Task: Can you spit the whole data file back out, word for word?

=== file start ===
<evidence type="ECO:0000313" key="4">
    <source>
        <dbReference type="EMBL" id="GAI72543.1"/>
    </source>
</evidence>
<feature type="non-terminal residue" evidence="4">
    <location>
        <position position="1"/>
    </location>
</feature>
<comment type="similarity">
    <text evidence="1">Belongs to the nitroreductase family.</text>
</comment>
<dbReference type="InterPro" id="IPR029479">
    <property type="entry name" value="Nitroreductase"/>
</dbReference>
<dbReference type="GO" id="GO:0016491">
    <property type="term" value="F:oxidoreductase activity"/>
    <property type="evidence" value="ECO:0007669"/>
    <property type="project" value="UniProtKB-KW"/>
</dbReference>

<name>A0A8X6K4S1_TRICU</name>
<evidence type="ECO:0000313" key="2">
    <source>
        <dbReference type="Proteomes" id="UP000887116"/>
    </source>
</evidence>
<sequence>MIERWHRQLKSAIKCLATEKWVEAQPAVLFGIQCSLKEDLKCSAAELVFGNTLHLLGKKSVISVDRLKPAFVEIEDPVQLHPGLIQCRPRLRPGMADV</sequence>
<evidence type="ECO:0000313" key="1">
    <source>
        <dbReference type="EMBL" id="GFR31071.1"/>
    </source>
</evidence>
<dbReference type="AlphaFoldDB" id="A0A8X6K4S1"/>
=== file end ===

<evidence type="ECO:0000313" key="4">
    <source>
        <dbReference type="EMBL" id="GAI72543.1"/>
    </source>
</evidence>
<feature type="non-terminal residue" evidence="4">
    <location>
        <position position="1"/>
    </location>
</feature>
<comment type="similarity">
    <text evidence="1">Belongs to the nitroreductase family.</text>
</comment>
<dbReference type="InterPro" id="IPR029479">
    <property type="entry name" value="Nitroreductase"/>
</dbReference>
<dbReference type="GO" id="GO:0016491">
    <property type="term" value="F:oxidoreductase activity"/>
    <property type="evidence" value="ECO:0007669"/>
    <property type="project" value="UniProtKB-KW"/>
</dbReference>

<name>A0A8X6K4S1_TRICU</name>
<evidence type="ECO:0000313" key="2">
    <source>
        <dbReference type="Proteomes" id="UP000887116"/>
    </source>
</evidence>
<sequence>MIERWHRQLKSAIKCLATEKWVEAQPAVLFGIQCSLKEDLKCSAAELVFGNTLHLLGKKSVISVDRLKPAFVEIEDPVQLHPGLIQCRPRLRPGMADV</sequence>
<evidence type="ECO:0000313" key="1">
    <source>
        <dbReference type="EMBL" id="GFR31071.1"/>
    </source>
</evidence>
<dbReference type="AlphaFoldDB" id="A0A8X6K4S1"/>